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Are foreigners truly burdening South Africa's healthcare system?

May 19, 2022
topics: Health and Sanitation
by: Cyril Zenda
located in: South Africa, Zimbabwe, Mozambique
tags: healthcare, migration, Mozambique, South Africa, Zimbabwe

With a disproportionate number of people crossing the border into South Africa from Zimbabwe, Mozambique and other countries to get better - and largely free - medical attention, Africa’s second biggest economy is feeling the impact of this extra burden, prompting moves to put in place a fee structure that favours locals to foreign nationals.

For the past decade, Rungani Baloyi, a 55 year-old Zimbabwean peasant farmer, has frequented South Africa for no other purpose than to remain alive. The father of six has a renal condition that has troubled him for many years, but with the Zimbabwe's health system in shambles, Baloyi owes his life to the frequent trips he makes to neighbouring South Africa, where he has received medical attention unimaginable back home either free of charge or at minimal cost.

"These trips are a matter of life and death for me," Baloyi told FairPlanet in his hometown of Chiredzi in the southeastern part of Zimbabwe, close to the South African border. "From the time my son, who works in South Africa, took me there for medical attention after my condition got worse, I have always made it a point that I go down there whenever in am not feeling well."

Baloyi is one of the tens of thousands of people from several African countries who rely on South Africa for their medical needs because the services are either unaffordable or simply unavailable back home.

To these people, reports that South African government officials and politicians are increasingly hissing over the growing financial costs these medical excursions are having on their budget, are a real source of anxiety. 

‘Our Hospitals Are Full Of Foreigners’

For a country that regularly suffers bouts of xenophobic violence, the influx of foreign patients into South African hospitals has always been sure to be an emotive issue among stakeholders.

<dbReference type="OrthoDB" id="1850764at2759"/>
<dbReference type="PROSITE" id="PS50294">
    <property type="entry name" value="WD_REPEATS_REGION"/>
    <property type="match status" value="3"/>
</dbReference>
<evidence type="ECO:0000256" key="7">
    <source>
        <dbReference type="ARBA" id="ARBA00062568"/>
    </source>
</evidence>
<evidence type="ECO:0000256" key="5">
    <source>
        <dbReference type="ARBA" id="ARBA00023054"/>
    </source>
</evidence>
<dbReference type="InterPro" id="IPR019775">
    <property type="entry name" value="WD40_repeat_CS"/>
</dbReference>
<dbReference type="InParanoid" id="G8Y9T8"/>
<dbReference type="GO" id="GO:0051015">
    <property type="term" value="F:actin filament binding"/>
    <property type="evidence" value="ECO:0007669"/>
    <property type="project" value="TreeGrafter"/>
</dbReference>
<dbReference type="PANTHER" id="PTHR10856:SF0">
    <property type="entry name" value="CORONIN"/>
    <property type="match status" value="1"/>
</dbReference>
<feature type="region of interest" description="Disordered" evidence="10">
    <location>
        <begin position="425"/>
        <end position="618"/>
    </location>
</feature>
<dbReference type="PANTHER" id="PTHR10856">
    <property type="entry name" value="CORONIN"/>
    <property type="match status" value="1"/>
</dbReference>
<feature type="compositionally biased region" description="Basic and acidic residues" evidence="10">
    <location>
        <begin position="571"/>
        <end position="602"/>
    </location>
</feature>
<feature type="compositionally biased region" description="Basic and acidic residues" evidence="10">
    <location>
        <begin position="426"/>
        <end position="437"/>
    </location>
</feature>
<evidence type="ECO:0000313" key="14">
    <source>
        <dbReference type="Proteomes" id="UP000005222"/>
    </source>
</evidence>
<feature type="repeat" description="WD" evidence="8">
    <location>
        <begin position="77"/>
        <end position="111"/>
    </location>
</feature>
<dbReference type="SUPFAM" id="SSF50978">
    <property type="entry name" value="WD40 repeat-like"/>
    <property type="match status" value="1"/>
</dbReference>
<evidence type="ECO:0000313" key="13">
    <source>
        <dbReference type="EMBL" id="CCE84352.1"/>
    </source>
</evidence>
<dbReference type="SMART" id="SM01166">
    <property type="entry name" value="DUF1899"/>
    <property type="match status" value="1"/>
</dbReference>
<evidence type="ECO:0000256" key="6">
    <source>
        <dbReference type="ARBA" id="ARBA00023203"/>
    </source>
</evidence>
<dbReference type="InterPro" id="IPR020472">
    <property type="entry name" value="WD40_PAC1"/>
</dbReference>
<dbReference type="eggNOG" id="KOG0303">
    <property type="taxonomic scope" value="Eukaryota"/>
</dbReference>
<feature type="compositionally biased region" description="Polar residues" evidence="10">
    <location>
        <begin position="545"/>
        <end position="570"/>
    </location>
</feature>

"The weight that foreign nationals are bringing to the country has got nothing to do with xenophobia… it’s a reality," Aaron Motsoaledi, South Africa’s former Health Minister, stated at a nurses gathering in 2018. "Our hospitals are full, we can’t control them."

Motsoaledi, who is now Home Affairs Minister, reiterated this stance in January 2022 when he claimed that over 70 percent of births in hospitals in the Gauteng and Limpopo provinces (close to the borders with Zimbabwe and Mozambique) were foreign.

"If you go to Musina Hospital now, and to the labour ward, and I challenge you to do so, you will find that 70 percent of the women who are delivering there are from Zimbabwe - nobody stops them."

"bill foreign embassies" 

Even those in the opposition share Motsoaledi’s sentiments. A recent video of pregnant women sleeping on bare floors in a hospital because of the shortage of beds infuriated many, with members of country’s main opposition Democratic Alliance (DA) blaming this sorry state of affairs on the influx of foreigners seeking medical treatment. 

"The proportion of foreign births at some Gauteng hospitals is more than 25 percent of total births, so it’s a significant burden on our public health system," said DA party’s Gauteng health spokesperson, Jack Bloom.